Louisiana Record

Wednesday, October 23, 2019

Lil Wayne royalties lawsuit bogged down by document requests

By Carrie Salls | Sep 29, 2016

NEW ORLEANS – A legal battle between artist Dwayne Carter Jr.., also known as Lil Wayne, and Bryan “Birdman” Williams over $51 million in royalties allegedly owed to Lil Wayne continues to drag on in a Louisiana state court, even as Lil Wayne released a track with no mention of Williams' Young Money record label’s joint venture with Cash Money Records.  

Wayne’s lawyers filed numerous document requests and interrogatories to Cash Money as part of the legal proceedings, but Cash Money has been slow to fully respond to those requests, delivering heavily redacted documents. Wayne subsequently filed a motion asking the court to order Cash Money to submit specified documents and provide witnesses for deposition.


“Birdman and Cash Money are drawing the case out as much as they can, a tactic that can be used to encourage the plaintiffs to settle,” attorney Jessica Meiselman of Lowis & Gellen LLP told the Louisiana Record.


The document requests question Universal Music Group’s deal with Cash Money; documents supporting allegations that Cash Money spent $70 million of advances and recording and marketing costs earmarked for Lil Wayne and other Young Money artists; and documents related to Lil Wayne’s attempted delivery of his album Tha Carter V.


“Cash Money has responded to these requests in the scarcest way, offering a heavily redacted version of their distribution agreement with UMG and a large volume of other, largely unhelpful, documents,” Meiselman said.


In the past, Lil Wayne has claimed that he is not free to release music outside of the Young Money joint venture with Cash Money, but he recently released music that did not credit the joint venture, only Young Money Entertainment, which is a separate entity that is owned completely by Lil Wayne.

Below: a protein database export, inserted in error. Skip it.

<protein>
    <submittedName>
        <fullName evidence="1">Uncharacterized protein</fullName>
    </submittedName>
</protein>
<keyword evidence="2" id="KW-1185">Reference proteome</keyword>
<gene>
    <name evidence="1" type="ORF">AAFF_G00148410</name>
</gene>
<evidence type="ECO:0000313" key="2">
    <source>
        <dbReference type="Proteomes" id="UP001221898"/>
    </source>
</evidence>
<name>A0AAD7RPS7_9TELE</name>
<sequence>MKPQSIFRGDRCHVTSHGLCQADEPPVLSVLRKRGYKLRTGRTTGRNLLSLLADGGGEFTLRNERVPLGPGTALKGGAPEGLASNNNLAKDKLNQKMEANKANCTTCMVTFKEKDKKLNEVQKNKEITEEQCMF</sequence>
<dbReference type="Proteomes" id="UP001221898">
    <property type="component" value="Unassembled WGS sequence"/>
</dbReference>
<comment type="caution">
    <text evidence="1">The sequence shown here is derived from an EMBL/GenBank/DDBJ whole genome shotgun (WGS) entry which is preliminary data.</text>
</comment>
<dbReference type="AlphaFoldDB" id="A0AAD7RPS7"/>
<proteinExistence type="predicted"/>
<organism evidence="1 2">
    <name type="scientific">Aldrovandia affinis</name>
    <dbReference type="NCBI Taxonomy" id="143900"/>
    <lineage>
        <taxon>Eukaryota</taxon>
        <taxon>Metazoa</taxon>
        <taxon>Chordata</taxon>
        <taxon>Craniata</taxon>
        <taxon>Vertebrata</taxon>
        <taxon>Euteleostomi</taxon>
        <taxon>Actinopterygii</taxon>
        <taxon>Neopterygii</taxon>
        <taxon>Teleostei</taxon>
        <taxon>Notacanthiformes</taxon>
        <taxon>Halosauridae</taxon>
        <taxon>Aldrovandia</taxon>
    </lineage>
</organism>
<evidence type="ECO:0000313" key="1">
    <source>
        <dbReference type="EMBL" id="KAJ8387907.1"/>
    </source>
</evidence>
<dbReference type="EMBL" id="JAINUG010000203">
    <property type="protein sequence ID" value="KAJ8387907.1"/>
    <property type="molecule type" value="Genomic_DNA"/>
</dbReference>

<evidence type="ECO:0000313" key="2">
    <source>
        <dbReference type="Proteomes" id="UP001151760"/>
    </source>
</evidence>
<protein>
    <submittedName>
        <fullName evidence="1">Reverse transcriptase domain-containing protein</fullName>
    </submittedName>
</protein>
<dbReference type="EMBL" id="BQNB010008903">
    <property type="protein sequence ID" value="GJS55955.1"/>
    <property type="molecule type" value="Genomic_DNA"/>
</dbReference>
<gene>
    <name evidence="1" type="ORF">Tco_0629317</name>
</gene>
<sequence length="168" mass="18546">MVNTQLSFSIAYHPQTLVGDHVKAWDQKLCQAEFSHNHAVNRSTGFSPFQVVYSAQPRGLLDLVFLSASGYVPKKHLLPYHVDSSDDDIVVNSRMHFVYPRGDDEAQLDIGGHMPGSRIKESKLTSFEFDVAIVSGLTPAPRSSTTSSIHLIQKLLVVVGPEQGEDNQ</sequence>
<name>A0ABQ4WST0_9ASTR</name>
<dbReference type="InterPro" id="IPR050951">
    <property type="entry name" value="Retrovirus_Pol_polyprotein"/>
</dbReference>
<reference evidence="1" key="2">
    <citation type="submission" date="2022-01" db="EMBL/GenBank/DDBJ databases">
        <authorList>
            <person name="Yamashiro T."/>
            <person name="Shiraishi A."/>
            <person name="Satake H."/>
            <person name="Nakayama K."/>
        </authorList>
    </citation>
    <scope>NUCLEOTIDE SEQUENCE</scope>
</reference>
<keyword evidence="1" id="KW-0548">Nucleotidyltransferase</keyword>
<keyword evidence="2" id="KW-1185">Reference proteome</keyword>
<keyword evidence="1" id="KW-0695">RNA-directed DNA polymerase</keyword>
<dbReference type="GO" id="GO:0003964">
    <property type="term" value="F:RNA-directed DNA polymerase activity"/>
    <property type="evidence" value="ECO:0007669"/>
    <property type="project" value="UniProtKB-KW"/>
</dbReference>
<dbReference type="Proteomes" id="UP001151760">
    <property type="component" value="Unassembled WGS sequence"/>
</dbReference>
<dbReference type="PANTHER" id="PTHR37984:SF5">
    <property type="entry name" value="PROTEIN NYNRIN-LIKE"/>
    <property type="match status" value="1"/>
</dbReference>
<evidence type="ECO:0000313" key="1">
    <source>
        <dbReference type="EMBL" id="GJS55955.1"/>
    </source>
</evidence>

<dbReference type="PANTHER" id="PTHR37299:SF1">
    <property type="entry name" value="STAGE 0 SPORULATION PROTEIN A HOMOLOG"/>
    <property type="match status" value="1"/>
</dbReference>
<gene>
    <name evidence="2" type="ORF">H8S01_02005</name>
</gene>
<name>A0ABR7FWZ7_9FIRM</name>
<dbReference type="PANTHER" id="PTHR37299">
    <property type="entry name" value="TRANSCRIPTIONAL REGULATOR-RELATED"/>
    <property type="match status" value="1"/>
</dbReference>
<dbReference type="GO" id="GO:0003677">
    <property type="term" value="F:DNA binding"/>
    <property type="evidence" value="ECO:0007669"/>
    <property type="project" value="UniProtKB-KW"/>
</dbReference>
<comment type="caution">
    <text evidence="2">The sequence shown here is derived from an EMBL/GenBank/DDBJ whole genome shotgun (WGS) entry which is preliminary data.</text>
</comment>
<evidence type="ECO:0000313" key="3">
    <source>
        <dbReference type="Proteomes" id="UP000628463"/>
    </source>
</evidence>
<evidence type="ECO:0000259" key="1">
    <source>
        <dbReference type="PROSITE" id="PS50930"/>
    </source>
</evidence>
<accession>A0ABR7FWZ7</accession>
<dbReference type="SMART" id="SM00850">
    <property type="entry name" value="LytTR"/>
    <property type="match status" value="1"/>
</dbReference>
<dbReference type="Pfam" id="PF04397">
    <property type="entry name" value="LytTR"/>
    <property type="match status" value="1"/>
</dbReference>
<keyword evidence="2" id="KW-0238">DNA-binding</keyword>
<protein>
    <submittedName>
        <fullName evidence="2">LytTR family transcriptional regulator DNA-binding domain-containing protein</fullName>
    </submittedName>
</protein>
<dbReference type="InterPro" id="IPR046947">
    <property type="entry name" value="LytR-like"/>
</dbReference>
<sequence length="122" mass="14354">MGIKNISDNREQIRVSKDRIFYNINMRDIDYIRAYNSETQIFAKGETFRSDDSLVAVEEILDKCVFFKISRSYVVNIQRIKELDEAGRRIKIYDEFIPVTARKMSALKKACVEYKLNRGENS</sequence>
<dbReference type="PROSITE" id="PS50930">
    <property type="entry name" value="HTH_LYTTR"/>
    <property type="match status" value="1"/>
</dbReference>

Lil Wayne himself entered into the joint venture with Cash Money, holding a 49 percent stake in the imprint venture and playing a key role in the label’s success. However, numerous disputes between Lil Wayne and Williams surfaced in the previous decade, prompting several settlements and changes to Lil Wayne’s Cash Money deals.


In the aftermath of those agreements and revisions, Lil Wayne filed a lawsuit, raising allegations that Cash Money owed him more than $50 million in royalty payments and advances. The lawsuit also claimed that Cash Money breached its contract with Lil Wayne.


The original lawsuit filed in New York was withdrawn last year, but Lil Wayne subsequently filed an almost identical suit in Louisiana. That lawsuit is still pending amid the myriad discovery delays.


“Although the case pertains to various breaches of contract and money owed to Wayne, an issue at the heart of the Louisiana case today is whether or not Wayne is still under contract with Cash Money,” Meiselman said. “In the summer of 2015, by Wayne’s interpretation of his contract, the Young Money joint venture came to a close.”


However, Meiselman said Cash Money claimed that Lil Wayne did not meet his contractual obligation to complete 21 albums at a rate of three albums per year in the 2008 to 2015, the contract period. As a result, the label claims Lil Wayne will be still under contract until he meets those obligations.


Lil Wayne claims in his lawsuit that he tried to deliver master recordings as required, but that he was unable to do so.

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